Railroad ticket

Kingston and Adelphi Railroad ticket

An article written by Robert DeLong back in 1936 tells of the history of the Kingston and Adelphi Railroad. The brainchild of John Karshner, an Adelphi resident, it was the first road to be built and owned by one man. The railroad covered a distance of 10 miles, running from near the Mineral Spring Grounds in Adelphi to the Village of Hallsville. It then traveled in a northwesterly direction to a crossroads called Hassenpflug. From there, it went to Kingston. The train traveled forward to Kingston and backward to Adelphi.

Dubbed the “Push and Pull” and the “Jerk Water Express” with the engine known as Old Susie, it was opposed by the landowners. It was completed in 1886. The eastern end of the road entered Pickaway County. The grading through the prairie was very poor. Often the track sank beneath the surface during wet weather and froze over during the winter.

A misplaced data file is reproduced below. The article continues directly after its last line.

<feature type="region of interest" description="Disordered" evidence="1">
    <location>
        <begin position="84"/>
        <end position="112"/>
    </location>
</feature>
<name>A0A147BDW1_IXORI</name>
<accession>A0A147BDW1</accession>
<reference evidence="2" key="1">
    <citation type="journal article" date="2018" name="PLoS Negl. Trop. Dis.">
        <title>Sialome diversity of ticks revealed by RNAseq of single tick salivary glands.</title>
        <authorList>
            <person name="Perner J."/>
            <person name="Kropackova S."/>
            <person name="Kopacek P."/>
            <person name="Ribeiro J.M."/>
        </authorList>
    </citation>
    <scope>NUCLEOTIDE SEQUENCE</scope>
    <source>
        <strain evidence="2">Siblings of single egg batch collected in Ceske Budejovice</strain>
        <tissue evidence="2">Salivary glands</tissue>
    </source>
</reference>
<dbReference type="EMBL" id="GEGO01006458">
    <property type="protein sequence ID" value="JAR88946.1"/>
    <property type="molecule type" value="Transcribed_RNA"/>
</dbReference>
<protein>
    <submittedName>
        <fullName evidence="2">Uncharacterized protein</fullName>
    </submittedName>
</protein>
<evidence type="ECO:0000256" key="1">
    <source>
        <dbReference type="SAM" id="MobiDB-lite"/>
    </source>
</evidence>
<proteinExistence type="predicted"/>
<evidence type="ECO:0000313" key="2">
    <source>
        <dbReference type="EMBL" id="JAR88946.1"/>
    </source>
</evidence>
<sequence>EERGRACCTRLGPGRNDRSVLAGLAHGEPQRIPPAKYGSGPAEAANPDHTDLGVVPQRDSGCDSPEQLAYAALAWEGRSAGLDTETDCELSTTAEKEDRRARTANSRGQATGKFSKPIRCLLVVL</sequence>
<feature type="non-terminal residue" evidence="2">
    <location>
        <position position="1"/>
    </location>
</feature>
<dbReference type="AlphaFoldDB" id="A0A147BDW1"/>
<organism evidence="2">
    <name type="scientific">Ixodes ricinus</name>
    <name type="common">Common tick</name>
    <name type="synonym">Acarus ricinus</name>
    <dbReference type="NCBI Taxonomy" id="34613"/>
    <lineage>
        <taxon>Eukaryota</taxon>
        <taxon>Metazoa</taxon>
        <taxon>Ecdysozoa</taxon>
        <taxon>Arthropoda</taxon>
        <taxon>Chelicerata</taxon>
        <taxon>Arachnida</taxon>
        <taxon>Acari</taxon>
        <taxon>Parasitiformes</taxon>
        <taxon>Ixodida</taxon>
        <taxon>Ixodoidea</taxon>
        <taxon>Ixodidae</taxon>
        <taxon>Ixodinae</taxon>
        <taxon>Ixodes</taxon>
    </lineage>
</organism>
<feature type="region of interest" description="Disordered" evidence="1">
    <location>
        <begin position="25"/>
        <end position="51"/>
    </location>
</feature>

The engine was blown up by explosives as it sat in the Adelphi engine house. After that episode night watchmen Lyman Jinks and his son Lawrence stood guard to prevent a recurrence of that event.

Ownership and maintenance of the railroad put Mr. Karshner on a roller-coaster of expense which bankrupted him and the train and rights of way were taken over by Boggs & Renick. Business continued to decline and the rails were finally removed around 1900.

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